The Washington Nationals (25-25) had suffered through four winnable losses in a row, until strong efforts from Doug Fister and a productive offense lifted them out of the mire to a 5-2 win over the Pittsburgh Pirates (22-27).
Despite having myriad chances throughout the series, the Nationals never managed to score more than three runs in the three previous games. On Sunday, they scored five, due primarily to better situational hitting. They went 3-for-12 with runners in scoring position, which was marginally better than the zero or one RISP hits that had become a trend for the series.
Ian Desmond led the offensive charge with two RBI-singles and a stolen base. Denard Span and Jayson Werth also had two-hit days, and Anthony Rendon walked twice and slapped his team-leading fourth triple for an RBI. Adam LaRoche went 1-for-4 with a walk in his return from the DL.
Perhaps the Nationals had grown tired of losing, because they played aggressively and were several times rewarded for it. Span scored on a wild pitch with two outs in the first inning to set the tone after leading off with a double. Rendon followed suit in the fifth inning, taking advantage of Francisco Liriano’s second wild pitch of the game to score from third after hitting his triple.
Rendon was also awarded second base on obstruction after being caught stealing in the third inning when Ike Davis tripped him while caught in a rundown. Though no runs resulted from Rendon’s aggressiveness or his luck in that situation.
Werth and LaRoche started some offensive aggression in the seventh inning with back-to-back singles. But when Josh Harrison apparently robbed Desmond of a hit, it looked as if he had transferred some of the momentum to the Pirates’ side. However, manager Matt Williams correctly challenged the trap play, giving Desmond a hit and allowing the one-out rally to continue. Just two batters later, Jose Lobaton struck out to leave the bases loaded, highlighting another missed opportunity for the Nationals.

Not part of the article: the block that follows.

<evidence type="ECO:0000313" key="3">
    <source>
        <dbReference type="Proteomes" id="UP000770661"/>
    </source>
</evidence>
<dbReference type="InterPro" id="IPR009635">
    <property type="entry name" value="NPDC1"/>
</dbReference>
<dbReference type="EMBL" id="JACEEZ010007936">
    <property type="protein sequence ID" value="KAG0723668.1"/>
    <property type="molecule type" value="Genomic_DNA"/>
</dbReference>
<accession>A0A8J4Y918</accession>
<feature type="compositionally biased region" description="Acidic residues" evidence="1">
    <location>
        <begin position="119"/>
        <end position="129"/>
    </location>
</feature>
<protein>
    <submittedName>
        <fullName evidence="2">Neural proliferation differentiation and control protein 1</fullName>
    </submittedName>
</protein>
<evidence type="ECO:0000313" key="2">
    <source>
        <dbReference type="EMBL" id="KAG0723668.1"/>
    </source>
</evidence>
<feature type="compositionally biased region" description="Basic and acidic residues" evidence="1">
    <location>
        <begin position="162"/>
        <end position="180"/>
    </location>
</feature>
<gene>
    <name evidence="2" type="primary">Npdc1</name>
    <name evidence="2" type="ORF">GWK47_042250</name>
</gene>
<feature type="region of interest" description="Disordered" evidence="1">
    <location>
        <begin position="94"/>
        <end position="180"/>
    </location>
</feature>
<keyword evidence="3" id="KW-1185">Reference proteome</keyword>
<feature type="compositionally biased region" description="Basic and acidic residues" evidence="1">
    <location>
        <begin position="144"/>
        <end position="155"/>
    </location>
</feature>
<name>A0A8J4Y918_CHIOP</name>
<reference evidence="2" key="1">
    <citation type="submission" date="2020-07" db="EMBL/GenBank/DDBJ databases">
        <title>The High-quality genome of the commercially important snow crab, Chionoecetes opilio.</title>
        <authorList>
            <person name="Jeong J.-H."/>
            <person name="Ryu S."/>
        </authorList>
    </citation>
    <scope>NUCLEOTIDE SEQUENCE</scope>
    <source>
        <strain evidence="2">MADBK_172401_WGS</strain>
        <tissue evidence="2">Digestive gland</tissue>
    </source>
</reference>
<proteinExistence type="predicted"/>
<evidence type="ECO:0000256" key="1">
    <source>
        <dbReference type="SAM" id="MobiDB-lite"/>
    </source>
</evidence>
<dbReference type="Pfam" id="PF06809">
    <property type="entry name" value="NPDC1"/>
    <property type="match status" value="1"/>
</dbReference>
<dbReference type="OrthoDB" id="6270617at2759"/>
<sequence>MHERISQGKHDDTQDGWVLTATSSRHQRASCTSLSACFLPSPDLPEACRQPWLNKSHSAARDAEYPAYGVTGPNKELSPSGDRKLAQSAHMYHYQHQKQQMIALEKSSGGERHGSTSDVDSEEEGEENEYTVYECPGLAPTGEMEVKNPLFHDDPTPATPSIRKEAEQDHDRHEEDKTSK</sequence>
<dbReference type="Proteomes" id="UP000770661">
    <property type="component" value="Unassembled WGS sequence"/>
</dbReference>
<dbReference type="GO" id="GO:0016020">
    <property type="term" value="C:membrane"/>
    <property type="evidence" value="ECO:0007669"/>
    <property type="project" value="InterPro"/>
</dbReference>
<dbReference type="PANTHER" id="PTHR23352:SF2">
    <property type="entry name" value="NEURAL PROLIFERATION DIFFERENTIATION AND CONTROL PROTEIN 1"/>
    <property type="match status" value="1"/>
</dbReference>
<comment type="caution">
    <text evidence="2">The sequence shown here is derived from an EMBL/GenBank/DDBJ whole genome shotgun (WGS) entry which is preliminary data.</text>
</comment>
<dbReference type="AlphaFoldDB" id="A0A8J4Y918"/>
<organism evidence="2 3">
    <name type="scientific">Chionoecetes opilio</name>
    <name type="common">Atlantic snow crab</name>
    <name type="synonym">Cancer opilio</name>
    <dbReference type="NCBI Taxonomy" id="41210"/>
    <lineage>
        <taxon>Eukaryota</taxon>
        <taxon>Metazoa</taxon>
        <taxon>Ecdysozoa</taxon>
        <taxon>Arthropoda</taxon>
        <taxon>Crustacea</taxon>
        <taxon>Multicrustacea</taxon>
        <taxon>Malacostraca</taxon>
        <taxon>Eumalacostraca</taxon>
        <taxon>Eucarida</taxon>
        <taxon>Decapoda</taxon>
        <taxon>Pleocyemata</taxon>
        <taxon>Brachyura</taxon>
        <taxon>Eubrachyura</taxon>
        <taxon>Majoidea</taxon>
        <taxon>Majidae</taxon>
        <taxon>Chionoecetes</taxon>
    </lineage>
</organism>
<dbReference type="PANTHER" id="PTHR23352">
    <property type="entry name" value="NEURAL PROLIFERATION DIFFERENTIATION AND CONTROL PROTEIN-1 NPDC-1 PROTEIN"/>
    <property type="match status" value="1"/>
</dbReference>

Despite some missed opportunities, Fister had the stuff to keep his team ahead in a low-scoring game.
On Sunday, the Nationals got what they paid for from Fister, who was on cruise control through five innings. He allowed no hits until the third inning, issued no walks and had thrown only 83 pitches when Williams unceremoniously ended his outing with a quick hook in the sixth inning.
Harrison led off the sixth with a first-pitch home run to score the Pirates’ first run of the game. Fister gave up a total of three hits to the first four batters of the inning before Williams had seen enough. Based on the look on his face, the quick move surprised Fister, who had been nearly perfect for the majority of his start. But his replacement, Craig Stammen, was able to induce an inning-ending double play on just one pitch, and no harm was done.
Stammen proceeded to get five consecutive outs before giving up back-to-back singles in the eighth inning, and then being removed from the game in favor of Aaron Barrett. Barrett struck out Andrew McCutchen and Starling Marte, but gave up a single to Ike Davis, which allowed a run charged to Stammen to score.
After Rafael Soriano pitched a 1-2-3 inning for his 11th save of the year, both Stammen and Barrett were awarded holds, and Fister earned his second win of the season.
The win prevented the Nationals from riding a substantial losing streak into their next meeting with the Miami Marlins – another should-be winnable series. Hopefully for the Nationals and their record, which is teetering precariously over .500, they will manage to win when it is expected of them.